England banished their demons with a 42-6 success over Ireland in Dublin to claim their first Grand Slam since 1995.
On the final day of the 2003 Championship, Jonny Wilkinson added 15 points as England scored five tries to secure a memorable triumph just a few months before the Rugby World Cup in Australia. Setting the scene
England had won two of the previous three Championships having only been defeated by eventual Grand Slam winners France in 2002. It had been 18 years since Ireland emerged a Championship victorious, and not since their maiden Grand Slam in 1948 had the country secured a clean sweep. Their hopes of another in 2003 were saved by an injury-time drop goal from replacement Ronan O’Gara against Wales in round four. England meanwhile had run in 13 tries on their unbeaten run but had lost their final game in 2000 and 2001 to be denied Grand Slams and were looking to change habits. How the action unfolded
Ireland took an early lead when Keith Gleeson intercepted a wayward lineout throw and after two passages of play, David Humphreys kicked a drop goal.
The visitors responded in the ninth minute and went ahead after some excellent work at the scrum that saw Peter Stringer miss the pickup, with Matt Dawson capitalising and Lawrence Dallaglio scored beneath the posts. On 27 minutes, England were penalised at a scrum and Humphreys, who missed a penalty ten minutes earlier, kicked over from 40 metres to make it 7-6. A Wilkinson drop goal just a minute later extended England’s lead to four points, and the fly-half kicked his second goal on the brink of half time to take a 13-6 lead. England eventually added to their advantage on the hour when Will Greenwood created space for Mike Tindall who sped past the Ireland defence to dot down.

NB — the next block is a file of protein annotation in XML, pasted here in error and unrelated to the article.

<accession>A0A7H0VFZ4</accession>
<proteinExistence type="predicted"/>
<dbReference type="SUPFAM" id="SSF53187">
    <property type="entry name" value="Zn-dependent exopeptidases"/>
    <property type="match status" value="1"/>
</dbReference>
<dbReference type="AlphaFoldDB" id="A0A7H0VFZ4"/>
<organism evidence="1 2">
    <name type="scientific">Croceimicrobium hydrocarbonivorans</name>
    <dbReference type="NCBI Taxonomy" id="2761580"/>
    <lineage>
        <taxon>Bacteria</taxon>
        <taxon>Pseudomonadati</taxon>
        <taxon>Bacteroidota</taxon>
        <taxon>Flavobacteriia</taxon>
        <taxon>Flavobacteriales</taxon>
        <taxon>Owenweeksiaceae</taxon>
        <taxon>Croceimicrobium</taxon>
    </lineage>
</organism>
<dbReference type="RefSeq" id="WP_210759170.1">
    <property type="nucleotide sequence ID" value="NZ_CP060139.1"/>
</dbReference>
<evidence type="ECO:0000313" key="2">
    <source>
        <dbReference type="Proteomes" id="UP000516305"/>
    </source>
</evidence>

Greenwood would get his own score though on 65 minutes when he bundled over amid some weak tackling by the hosts. In added time, Geordan Murphy’s no-look pass was intercepted by Greenwood who had no competition in running in his second try. And the win was completed with a beautiful move by England, getting the ball quickly from left to right with Dan Luger finishing the move, and Wilkinson’s conversion wrapping up a memorable win.
What they said
England head coach Clive Woodward said: “We have put a lot of pressure on ourselves all week. “I can’t say how good these guys are. They are the toughest guys I have ever worked with, physically and mentally. “I was confident we were going to win, if we held on to the ball. Ireland are a good team but I am delighted with the outcome. The players deserve this big time. I’m lucky to be leading them.” Ireland head coach Eddie O’Sullivan said: “A couple of breaks went against us at crucial times but the best team won. We were very competitive for phases of the game but a match can turn on small things. “They gave it everything but England were too good on the day. We played very well in the first half but we needed a score before half-time. “They strangled us out of the game in the second half. Their pack controlled the game and we couldn’t get the ball.”
England try-scorer Lawrence Dallaglio said: “It’s been a long time coming. We have let a few people down in the past. “I think we have stuttered and spluttered a bit in this Championship, but we have finished with our best performance of the season. Two years ago, I was up in the stands, so it’s nice to be part of this.” What happened next
Ireland eventually ended their period without a Championship in 2009, when they also claimed their first Grand Slam in 61 years. It took England until 2008 to beat Ireland again and they went without a Championship title until 2011, where they lost in Dublin to be denied another Grand Slam. They would, however, go on to win the Rugby World Cup in Australia later in 2003, with Ireland defeated by France in the quarter-finals.